Amanita fulva was first described by Jacob Christian Schäffer in 1774. Historically, both the tawny grisette and the grisette (A. vaginata) were placed in the genus Amanitopsis due to their lack of a ring, unlike other Amanita species. However this distinction is now seen as insufficient to warrant a separate genus. Nowadays, A. fulva and similar ringless species of Amanita are placed in the section Vaginatae ss according to the classification of Bas.
Maturation of A. fulva in three stages - an emergent (far left), an immature (middle) and a mature specimen (right). Note the glistening brown caps, smooth white stems and brown-tinged volvas.
The cap is orange-brown, paler towards the margin, and darker (even very dark brown) in the center, up to 10 cm in diameter. It develops an umbo when expanded, and has a strongly striated margin. Its surface is smooth, slightly sticky and slippery when moist and glistens; later it may dry. The gills are free, close, and broad. The flesh is white to cream. The stem or stipe is white and smooth or powdery, sometimes tinged with orange-brown and with very fine hairs. It is slender, ringless, hollow and quite fragile, tapering towards the top; up to 15 cm tall and 1–1.5 cm in thickness. The universal veil which initially encapsulates the fruiting body is torn and develops into a white, sack-like volva with characteristic rusty-brown blemishes. The cap is usually free of volval remnants. Infrequently, roughly polygonal pieces of the veil may remain on the surface. The spores are white, 9 × 12 µm or (9.0-) 10.0 - 12.5 (-19.3) x (8.2-) 9.3 - 12.0 (-15.5) µm in size, globose; nonamyloid.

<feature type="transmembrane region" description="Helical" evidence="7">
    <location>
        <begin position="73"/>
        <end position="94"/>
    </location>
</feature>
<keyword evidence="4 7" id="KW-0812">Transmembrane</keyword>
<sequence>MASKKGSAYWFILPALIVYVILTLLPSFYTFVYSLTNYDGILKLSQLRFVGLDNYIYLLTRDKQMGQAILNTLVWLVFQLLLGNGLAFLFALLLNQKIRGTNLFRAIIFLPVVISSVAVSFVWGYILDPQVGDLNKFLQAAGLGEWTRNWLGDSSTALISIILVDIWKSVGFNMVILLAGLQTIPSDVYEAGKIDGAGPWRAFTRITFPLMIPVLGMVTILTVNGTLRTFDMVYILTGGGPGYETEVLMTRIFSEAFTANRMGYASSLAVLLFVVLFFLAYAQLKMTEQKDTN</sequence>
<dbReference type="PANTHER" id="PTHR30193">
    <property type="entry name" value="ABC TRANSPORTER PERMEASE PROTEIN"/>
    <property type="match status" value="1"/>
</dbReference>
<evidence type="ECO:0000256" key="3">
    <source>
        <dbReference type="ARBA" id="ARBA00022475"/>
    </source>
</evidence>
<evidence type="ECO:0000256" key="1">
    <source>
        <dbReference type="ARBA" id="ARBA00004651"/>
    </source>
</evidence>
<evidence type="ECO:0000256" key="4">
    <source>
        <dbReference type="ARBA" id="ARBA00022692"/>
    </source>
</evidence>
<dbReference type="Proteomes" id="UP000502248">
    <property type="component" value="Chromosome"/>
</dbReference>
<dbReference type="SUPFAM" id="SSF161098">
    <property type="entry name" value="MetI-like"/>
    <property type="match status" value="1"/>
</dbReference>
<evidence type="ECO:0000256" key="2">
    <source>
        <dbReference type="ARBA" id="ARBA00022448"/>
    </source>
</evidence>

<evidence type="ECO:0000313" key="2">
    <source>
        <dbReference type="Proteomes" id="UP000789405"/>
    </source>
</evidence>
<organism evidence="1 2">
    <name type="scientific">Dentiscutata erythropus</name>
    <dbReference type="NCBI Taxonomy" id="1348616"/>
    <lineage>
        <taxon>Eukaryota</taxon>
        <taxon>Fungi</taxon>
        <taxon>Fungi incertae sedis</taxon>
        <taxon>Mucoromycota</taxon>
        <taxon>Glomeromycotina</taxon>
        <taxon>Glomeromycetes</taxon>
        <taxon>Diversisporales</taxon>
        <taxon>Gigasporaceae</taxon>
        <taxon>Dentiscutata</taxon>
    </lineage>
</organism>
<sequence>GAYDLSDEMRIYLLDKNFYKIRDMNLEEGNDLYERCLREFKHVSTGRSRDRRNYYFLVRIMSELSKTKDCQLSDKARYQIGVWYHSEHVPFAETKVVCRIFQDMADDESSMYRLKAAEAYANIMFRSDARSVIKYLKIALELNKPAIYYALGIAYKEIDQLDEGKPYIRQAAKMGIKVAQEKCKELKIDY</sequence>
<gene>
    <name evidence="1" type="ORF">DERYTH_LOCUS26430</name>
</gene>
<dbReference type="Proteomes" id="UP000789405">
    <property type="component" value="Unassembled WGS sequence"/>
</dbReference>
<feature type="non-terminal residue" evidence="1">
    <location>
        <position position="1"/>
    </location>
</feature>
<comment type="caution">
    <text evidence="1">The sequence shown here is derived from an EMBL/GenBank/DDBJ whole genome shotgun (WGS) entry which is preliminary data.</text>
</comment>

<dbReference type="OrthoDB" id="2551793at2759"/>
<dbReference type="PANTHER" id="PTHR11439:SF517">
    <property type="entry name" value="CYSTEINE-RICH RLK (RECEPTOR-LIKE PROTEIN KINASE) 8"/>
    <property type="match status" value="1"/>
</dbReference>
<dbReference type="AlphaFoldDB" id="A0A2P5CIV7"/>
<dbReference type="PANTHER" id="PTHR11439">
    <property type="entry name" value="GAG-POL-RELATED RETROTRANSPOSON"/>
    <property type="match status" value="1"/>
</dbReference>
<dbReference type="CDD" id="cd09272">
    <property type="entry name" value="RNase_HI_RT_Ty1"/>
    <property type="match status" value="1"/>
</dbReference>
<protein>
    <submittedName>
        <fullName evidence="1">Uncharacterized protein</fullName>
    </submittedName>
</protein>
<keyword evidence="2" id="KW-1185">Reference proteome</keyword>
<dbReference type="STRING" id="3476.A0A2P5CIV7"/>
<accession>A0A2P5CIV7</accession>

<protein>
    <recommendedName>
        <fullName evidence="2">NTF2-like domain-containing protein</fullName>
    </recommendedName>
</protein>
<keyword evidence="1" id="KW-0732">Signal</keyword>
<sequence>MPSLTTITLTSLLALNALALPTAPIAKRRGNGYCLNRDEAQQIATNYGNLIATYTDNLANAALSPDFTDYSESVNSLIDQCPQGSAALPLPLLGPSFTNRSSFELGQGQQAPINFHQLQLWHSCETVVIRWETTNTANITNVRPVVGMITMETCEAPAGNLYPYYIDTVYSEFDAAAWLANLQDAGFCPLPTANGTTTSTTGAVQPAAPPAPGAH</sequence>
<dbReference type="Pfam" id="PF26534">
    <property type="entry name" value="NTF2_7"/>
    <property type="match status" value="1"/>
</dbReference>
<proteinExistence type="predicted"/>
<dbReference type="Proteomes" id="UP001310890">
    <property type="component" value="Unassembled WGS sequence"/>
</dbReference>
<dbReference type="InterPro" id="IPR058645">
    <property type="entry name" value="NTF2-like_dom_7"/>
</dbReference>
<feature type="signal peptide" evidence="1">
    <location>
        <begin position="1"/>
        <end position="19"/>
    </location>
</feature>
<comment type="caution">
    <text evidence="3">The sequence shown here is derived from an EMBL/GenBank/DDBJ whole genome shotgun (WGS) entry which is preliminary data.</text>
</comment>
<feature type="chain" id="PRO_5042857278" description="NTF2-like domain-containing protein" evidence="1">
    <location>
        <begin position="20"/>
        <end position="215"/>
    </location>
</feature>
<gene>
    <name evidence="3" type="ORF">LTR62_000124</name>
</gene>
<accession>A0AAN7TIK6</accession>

Amanita fulva, distributed throughout Europe, occurs in a variety of forests. It is generally found with oak (Quercus), birch (Betula), spruce (Picea), pine (Pinus), chestnut (Castanea) and alder (Alnus), with which it forms mycorrhizae. It is often found with birch in Scandinavia, while collections from southern Europe are usually from forests of oak, chestnut and pine. It grows in acidic soils and fruits from summer to late autumn. It is a common to scarce fungus, and is very common in Britain.
Amanita fulva is considered to be widely distributed in North America in deciduous and coniferous forests, although collections could possibly be of a different, yet undescribed species. In addition, the name Amanita fulva has in the past been misapplied to other North American taxa, such as A. amerifulva and others.
Amanita fulva is one of the few edible species in the genus Amanita. Though this particular species is considered edible, it must be identified with care as other members of the genus Amanita are poisonous and some are deadly. For this reason, collection for consumption of A. fulva can be dangerous and is not recommended. Some authors indicate the fungus is potentially toxic when raw, and is suitable for consumption only when cooked.